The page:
I have the following logic question about duality:(Introduction to mathmatical Logic by elliot mendelson , exercise $1.30$)
If $\mathscr B$ is a statement form involving only $\lnot$ , $\land$, and $\lor$, and $\mathscr B'$ results from $\mathscr B$ by replacing each $\land$ by $\lor$ and each $\lor$ by $\land$ , show that $\mathscr B$ is a tautology if and only if $\lnot \mathscr B'$ is a tautology.
Now , at first , I had some confusion about the question itself which I resolved with another post of mine. After that , While trying to prove it , I got stuck for a while until I found another post which has the same question If $\phi$ is a tautology then dual $\phi$ is a contradiction.
There , They defined a couple of things:
$1$.In general, for any two-place logical operator $\times$, the dual expression of $\phi \times \psi$ is $\phi^d \times^d \psi^d$, where $\times^d$ is the dual operator of $\times$, which you can find by: $\phi \times^d \psi \Leftrightarrow \neg (\neg \phi \times \neg \psi)$.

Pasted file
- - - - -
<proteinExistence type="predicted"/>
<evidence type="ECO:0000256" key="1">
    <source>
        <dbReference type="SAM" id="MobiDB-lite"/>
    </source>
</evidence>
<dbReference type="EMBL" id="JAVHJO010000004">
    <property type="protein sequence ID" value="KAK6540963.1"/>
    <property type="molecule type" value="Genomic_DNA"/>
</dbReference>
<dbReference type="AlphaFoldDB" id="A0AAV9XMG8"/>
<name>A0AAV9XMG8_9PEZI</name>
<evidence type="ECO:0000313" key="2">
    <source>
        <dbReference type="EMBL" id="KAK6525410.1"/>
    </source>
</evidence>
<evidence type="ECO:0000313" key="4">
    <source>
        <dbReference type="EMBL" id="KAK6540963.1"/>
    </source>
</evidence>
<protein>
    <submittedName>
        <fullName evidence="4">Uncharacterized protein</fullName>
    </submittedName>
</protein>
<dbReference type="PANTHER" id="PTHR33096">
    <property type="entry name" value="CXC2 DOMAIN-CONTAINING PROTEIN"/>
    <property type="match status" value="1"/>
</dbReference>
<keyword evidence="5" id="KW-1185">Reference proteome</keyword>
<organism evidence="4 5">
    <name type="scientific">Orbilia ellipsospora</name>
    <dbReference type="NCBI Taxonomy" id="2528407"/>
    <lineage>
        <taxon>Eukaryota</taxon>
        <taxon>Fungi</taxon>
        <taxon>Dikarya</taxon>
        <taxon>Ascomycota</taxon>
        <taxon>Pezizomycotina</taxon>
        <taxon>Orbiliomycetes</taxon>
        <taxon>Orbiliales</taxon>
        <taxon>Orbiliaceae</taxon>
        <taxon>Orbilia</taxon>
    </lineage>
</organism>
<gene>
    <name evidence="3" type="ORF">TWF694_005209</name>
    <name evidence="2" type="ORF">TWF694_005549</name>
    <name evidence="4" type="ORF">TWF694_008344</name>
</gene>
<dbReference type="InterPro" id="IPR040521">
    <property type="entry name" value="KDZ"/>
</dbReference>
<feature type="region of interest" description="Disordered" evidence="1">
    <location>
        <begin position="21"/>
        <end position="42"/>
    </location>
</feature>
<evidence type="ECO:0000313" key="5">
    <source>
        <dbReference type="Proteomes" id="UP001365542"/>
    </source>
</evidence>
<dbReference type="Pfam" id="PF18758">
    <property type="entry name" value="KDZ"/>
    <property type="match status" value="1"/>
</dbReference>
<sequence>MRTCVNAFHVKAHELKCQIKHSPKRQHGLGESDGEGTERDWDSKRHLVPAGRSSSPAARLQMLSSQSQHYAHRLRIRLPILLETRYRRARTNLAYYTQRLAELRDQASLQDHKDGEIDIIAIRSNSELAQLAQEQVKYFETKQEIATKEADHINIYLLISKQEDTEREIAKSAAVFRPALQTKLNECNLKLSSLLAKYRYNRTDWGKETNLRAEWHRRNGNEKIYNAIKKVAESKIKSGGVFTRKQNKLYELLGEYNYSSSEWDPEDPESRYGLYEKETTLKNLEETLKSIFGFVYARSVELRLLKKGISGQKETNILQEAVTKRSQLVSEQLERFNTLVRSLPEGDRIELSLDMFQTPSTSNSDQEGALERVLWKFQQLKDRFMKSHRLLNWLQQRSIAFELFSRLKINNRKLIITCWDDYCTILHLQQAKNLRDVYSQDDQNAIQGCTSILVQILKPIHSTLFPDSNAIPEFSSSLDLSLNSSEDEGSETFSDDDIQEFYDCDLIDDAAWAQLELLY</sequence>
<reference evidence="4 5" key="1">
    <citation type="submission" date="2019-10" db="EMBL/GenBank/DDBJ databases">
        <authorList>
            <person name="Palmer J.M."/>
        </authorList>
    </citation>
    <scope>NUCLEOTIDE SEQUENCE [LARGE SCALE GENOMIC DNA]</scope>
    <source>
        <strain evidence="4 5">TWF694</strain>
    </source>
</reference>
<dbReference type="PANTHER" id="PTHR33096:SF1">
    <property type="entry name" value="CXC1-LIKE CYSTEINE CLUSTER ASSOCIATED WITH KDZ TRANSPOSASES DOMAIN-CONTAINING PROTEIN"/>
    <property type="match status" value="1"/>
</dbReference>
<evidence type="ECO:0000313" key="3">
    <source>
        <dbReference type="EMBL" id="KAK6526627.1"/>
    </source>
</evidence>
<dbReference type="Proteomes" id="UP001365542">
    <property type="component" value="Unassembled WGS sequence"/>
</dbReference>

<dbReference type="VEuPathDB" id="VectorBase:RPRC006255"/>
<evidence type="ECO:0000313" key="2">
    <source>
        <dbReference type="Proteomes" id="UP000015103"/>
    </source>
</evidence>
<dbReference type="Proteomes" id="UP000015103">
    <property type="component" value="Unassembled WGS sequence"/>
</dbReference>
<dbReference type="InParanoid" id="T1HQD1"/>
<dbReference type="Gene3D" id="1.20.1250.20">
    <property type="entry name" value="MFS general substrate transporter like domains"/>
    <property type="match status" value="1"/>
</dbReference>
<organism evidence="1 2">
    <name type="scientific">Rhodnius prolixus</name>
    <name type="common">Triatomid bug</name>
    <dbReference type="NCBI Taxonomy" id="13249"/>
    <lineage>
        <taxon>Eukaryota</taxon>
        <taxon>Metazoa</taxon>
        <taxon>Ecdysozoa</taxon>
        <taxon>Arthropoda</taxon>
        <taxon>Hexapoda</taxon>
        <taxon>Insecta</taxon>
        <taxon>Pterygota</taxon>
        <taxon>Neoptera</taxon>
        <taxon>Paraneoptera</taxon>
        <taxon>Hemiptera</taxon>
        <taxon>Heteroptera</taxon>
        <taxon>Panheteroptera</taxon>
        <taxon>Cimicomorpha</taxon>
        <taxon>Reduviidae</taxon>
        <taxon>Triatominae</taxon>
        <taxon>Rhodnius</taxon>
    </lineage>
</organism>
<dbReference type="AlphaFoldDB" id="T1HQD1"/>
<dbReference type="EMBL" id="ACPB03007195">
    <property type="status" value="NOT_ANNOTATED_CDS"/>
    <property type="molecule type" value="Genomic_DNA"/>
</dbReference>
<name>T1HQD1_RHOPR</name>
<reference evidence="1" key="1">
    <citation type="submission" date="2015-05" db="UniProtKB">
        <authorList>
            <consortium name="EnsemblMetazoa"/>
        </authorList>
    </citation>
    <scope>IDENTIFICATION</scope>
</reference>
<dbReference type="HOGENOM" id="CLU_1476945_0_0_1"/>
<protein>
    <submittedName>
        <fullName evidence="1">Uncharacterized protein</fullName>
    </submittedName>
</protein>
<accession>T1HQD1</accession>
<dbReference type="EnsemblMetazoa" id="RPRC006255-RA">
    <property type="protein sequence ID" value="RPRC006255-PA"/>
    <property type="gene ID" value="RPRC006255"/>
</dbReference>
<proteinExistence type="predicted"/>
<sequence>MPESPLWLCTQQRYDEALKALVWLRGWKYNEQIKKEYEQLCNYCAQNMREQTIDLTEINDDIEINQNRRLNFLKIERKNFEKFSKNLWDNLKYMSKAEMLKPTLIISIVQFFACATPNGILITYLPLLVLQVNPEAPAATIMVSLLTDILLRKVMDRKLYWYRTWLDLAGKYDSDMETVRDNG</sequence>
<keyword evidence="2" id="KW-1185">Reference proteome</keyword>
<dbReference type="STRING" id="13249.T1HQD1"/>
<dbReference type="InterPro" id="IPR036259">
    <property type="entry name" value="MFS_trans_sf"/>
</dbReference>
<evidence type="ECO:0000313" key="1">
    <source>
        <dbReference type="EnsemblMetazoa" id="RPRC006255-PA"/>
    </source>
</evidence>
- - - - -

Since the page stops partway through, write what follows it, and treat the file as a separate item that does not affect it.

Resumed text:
$2$.Define the complement statement $\phi'$ of a statement $\phi$ to be that statement that puts a negation in front of every atomic statement in $\phi$. Recursively:
$A' = \neg A$ for any atomic $A$
$(\neg \phi)' = \neg (\phi)'$
$(\phi \times \psi)' = \phi' \times \psi'$
Also the answer states:"you should be able to prove (by induction of course) that $\phi^d\Leftrightarrow \neg \phi'$. And from that, the desired result follows fairly quickly."
I was able to prove that $\phi^d\Leftrightarrow \neg \phi'$ .But I stuck on figuring out how i will use this corollary to prove that " $\phi$ is a tautology iff $\phi^d$ is a contradiction" .Is it something really trivial I am missing out?
Edit: Here is the question again from mendelsons book but I rewrote some symbols in the context of the symbols used in this post so that it is easier to understand,
If $\phi$ is a statement form involving only $\lnot$ , $\land$, and $\lor$, and $\phi^d$ results from $\phi$ by replacing each $\land$ by $\lor$ and each $\lor$ by $\land$ , show that $\phi$ is a tautology if and only if $\lnot \phi^d$ is a tautology.